A gruelling flight into a time zone six hours ahead, an astroturf pitch, the searing heat, a defensive crisis, playing the champions of Kazakhstan who are in the prime of their domestic campaign: this was never going to be easy for Celtic.
Unbeaten at home in European competition for two years, Astana managed to hold Atletico Madrid to a goalless draw in last season’s group stage — the Spaniards were a penalty away from winning the Champions League.
They are undoubtedly no mugs and Celtic, in recent years, have been scuppered by teams at near enough the same level as their opponents on Wednesday.
An optimistic opening suddenly turned into exactly the kind of encounter the Scots had often served up on the road in continental competition.
Cheap defensive errors led to the opener, and more hesitancy in the back-line. However, a successful stand to prevent further punishment showed the Celts’ resilience.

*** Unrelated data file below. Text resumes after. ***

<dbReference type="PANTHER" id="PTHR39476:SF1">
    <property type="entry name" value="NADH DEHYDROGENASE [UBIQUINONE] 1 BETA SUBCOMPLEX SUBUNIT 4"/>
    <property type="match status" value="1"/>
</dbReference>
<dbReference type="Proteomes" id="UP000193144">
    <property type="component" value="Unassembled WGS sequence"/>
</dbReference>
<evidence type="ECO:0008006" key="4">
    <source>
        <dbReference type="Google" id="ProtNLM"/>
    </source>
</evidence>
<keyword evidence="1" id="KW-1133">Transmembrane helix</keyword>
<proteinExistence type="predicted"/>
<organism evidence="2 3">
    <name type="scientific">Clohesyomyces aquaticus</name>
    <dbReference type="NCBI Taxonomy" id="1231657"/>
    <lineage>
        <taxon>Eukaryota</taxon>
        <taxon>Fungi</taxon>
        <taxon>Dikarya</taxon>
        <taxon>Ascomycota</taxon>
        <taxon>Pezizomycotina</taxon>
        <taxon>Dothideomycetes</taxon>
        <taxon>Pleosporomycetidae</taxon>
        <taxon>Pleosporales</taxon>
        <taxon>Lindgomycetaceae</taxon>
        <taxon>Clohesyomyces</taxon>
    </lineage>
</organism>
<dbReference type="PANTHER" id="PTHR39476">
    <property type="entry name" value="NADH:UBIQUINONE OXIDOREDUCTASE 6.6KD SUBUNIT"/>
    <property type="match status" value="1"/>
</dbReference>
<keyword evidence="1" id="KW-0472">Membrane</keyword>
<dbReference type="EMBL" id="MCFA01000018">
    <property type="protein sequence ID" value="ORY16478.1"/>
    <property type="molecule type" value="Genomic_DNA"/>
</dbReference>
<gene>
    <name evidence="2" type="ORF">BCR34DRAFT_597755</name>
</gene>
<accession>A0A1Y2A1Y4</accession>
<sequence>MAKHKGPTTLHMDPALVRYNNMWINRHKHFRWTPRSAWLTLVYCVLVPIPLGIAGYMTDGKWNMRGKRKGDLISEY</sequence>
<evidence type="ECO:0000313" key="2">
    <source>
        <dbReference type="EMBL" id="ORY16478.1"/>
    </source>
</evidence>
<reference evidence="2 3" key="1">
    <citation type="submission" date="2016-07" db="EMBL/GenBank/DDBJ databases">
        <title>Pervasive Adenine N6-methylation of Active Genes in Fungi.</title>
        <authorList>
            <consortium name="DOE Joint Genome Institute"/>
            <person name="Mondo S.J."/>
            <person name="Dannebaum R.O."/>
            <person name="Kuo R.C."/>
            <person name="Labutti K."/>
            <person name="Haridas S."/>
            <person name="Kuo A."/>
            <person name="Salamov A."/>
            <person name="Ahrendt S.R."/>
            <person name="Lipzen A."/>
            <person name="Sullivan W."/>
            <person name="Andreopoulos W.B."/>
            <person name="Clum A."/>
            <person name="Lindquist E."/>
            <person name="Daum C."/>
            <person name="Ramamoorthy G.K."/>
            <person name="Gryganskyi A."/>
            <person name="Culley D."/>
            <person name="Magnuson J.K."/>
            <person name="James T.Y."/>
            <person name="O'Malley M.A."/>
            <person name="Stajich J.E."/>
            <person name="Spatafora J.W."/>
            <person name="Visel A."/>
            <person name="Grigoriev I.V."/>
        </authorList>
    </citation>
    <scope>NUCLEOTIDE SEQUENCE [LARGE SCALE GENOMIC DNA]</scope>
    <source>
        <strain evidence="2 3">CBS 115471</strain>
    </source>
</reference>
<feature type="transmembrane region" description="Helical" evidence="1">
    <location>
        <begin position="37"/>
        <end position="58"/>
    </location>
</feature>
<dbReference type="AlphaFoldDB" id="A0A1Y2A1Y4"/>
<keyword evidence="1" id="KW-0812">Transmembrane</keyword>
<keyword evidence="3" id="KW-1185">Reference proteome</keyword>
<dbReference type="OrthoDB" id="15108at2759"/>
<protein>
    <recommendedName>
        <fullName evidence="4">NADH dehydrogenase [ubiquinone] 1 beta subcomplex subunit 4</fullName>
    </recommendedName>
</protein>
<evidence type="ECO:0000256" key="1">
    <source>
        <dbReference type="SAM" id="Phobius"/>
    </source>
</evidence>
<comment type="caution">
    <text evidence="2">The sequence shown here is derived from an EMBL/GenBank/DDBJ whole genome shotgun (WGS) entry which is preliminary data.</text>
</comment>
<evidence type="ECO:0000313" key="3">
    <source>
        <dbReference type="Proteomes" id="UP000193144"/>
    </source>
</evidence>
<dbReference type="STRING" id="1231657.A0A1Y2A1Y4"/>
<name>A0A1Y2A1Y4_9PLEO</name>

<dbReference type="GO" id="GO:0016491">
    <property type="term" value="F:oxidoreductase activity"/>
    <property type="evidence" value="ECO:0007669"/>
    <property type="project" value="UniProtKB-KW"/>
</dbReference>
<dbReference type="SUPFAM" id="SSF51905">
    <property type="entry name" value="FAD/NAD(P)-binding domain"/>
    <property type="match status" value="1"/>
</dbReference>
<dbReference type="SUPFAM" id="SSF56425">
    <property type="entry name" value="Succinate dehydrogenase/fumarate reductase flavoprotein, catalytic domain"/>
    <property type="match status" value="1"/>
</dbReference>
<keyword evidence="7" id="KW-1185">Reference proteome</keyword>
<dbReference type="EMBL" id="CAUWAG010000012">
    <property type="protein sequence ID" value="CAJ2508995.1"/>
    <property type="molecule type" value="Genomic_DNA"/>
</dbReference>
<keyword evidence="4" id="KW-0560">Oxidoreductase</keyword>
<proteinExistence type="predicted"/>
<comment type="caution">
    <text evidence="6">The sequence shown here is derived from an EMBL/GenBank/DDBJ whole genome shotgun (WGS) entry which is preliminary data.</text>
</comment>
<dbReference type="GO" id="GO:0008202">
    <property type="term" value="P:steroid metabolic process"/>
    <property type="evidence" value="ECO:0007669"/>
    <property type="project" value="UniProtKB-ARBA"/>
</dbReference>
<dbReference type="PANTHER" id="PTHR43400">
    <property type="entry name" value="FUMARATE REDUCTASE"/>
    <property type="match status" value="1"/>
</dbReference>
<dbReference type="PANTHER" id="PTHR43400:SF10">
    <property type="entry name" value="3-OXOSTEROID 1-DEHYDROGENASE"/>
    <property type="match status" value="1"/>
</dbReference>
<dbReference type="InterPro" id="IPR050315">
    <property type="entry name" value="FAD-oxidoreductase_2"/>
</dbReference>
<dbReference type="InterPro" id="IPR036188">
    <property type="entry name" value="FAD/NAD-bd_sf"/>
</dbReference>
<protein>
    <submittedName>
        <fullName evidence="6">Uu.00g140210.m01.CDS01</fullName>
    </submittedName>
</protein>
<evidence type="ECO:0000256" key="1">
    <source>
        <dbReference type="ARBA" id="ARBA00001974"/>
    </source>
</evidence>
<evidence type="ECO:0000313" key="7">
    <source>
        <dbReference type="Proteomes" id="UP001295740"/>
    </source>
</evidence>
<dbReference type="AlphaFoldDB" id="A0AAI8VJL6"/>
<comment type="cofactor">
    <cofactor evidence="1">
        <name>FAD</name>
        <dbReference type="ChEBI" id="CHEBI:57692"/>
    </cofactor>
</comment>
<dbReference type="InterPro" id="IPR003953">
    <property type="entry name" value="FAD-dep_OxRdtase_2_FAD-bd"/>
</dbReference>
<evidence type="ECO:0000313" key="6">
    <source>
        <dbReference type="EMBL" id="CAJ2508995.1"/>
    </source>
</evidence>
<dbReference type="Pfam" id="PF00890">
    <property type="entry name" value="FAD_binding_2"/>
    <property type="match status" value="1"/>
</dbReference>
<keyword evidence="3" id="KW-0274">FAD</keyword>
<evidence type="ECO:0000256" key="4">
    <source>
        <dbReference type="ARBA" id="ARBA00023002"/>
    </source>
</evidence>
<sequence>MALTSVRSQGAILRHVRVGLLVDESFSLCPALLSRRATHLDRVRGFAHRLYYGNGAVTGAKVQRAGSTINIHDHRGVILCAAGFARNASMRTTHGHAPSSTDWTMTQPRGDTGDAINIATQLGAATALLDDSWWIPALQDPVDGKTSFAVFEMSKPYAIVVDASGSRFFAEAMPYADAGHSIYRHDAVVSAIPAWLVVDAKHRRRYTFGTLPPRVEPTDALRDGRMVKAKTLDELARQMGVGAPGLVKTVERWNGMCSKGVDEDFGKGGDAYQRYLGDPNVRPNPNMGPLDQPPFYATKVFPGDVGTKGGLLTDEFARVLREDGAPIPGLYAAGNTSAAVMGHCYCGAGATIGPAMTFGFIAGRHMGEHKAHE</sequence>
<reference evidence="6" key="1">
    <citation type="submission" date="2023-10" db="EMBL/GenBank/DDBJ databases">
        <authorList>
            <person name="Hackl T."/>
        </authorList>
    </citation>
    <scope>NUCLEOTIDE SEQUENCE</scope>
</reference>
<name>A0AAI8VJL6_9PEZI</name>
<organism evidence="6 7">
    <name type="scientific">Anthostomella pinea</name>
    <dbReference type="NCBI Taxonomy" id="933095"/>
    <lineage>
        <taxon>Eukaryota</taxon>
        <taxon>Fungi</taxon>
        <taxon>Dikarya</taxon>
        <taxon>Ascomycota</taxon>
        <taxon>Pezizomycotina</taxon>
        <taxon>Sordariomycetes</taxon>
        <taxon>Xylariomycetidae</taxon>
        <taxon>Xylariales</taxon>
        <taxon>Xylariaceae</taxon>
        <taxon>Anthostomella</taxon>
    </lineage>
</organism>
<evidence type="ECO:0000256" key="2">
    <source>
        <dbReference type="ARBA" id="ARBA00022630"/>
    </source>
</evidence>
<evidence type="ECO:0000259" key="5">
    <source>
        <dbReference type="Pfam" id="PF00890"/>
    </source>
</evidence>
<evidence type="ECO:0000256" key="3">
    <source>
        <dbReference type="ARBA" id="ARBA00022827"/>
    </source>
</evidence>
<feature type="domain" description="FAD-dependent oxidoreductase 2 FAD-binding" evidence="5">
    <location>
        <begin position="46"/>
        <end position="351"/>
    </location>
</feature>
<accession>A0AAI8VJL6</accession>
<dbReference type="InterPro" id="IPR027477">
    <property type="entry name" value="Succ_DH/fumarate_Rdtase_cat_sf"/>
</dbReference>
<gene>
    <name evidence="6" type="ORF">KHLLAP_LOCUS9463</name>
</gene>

It was time for Rodgers to show why there was so much optimism over his appointment at Parkhead. And a simple change did just that.
By replacing Moussa Dembele, Nir Bitton sitting in front of the back four allowed Celtic to re-establish their composure, nullify Astana’s counter threat and push up a little more, which ultimately contributed to their goal.
Leigh Griffiths’ clinical strike after superb play from the impressive Patrick Roberts stole an away goal that could prove crucial.
A score draw was a poor result for Astana; yet it should be perceived as an immense result for the Hoops. Playing the first leg away seems to be an advantage, and that should be further justified in the second leg.
With a packed Parkhead roaring them on next Wednesday, Celtic must take full advantage after encouragingly overcoming a potential Kazakh nightmare.